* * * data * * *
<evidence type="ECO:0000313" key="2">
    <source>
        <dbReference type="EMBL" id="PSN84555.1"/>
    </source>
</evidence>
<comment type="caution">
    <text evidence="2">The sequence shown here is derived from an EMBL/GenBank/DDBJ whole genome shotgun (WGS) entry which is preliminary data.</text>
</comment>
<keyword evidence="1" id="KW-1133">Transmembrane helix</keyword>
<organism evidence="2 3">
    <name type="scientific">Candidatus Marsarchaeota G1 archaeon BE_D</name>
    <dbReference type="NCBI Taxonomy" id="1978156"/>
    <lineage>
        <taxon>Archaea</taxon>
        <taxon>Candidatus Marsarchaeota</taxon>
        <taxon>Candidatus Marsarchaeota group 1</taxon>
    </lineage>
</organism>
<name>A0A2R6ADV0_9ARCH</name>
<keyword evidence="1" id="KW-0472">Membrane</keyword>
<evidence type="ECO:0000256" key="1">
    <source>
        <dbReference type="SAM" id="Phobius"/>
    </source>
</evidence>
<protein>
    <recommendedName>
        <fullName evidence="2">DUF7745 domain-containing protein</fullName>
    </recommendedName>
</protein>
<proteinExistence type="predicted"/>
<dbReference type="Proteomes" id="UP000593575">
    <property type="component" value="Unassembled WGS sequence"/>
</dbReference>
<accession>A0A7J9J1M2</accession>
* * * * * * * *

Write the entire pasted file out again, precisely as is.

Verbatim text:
<evidence type="ECO:0000313" key="2">
    <source>
        <dbReference type="EMBL" id="PSN84555.1"/>
    </source>
</evidence>
<comment type="caution">
    <text evidence="2">The sequence shown here is derived from an EMBL/GenBank/DDBJ whole genome shotgun (WGS) entry which is preliminary data.</text>
</comment>
<keyword evidence="1" id="KW-1133">Transmembrane helix</keyword>
<organism evidence="2 3">
    <name type="scientific">Candidatus Marsarchaeota G1 archaeon BE_D</name>
    <dbReference type="NCBI Taxonomy" id="1978156"/>
    <lineage>
        <taxon>Archaea</taxon>
        <taxon>Candidatus Marsarchaeota</taxon>
        <taxon>Candidatus Marsarchaeota group 1</taxon>
    </lineage>
</organism>
<name>A0A2R6ADV0_9ARCH</name>
<keyword evidence="1" id="KW-0472">Membrane</keyword>
<evidence type="ECO:0000256" key="1">
    <source>
        <dbReference type="SAM" id="Phobius"/>
    </source>
</evidence>
<protein>
    <recommendedName>
        <fullName evidence="2">DUF7745 domain-containing protein</fullName>
    </recommendedName>
</protein>
<proteinExistence type="predicted"/>
<dbReference type="Proteomes" id="UP000593575">
    <property type="component" value="Unassembled WGS sequence"/>
</dbReference>
<accession>A0A7J9J1M2</accession>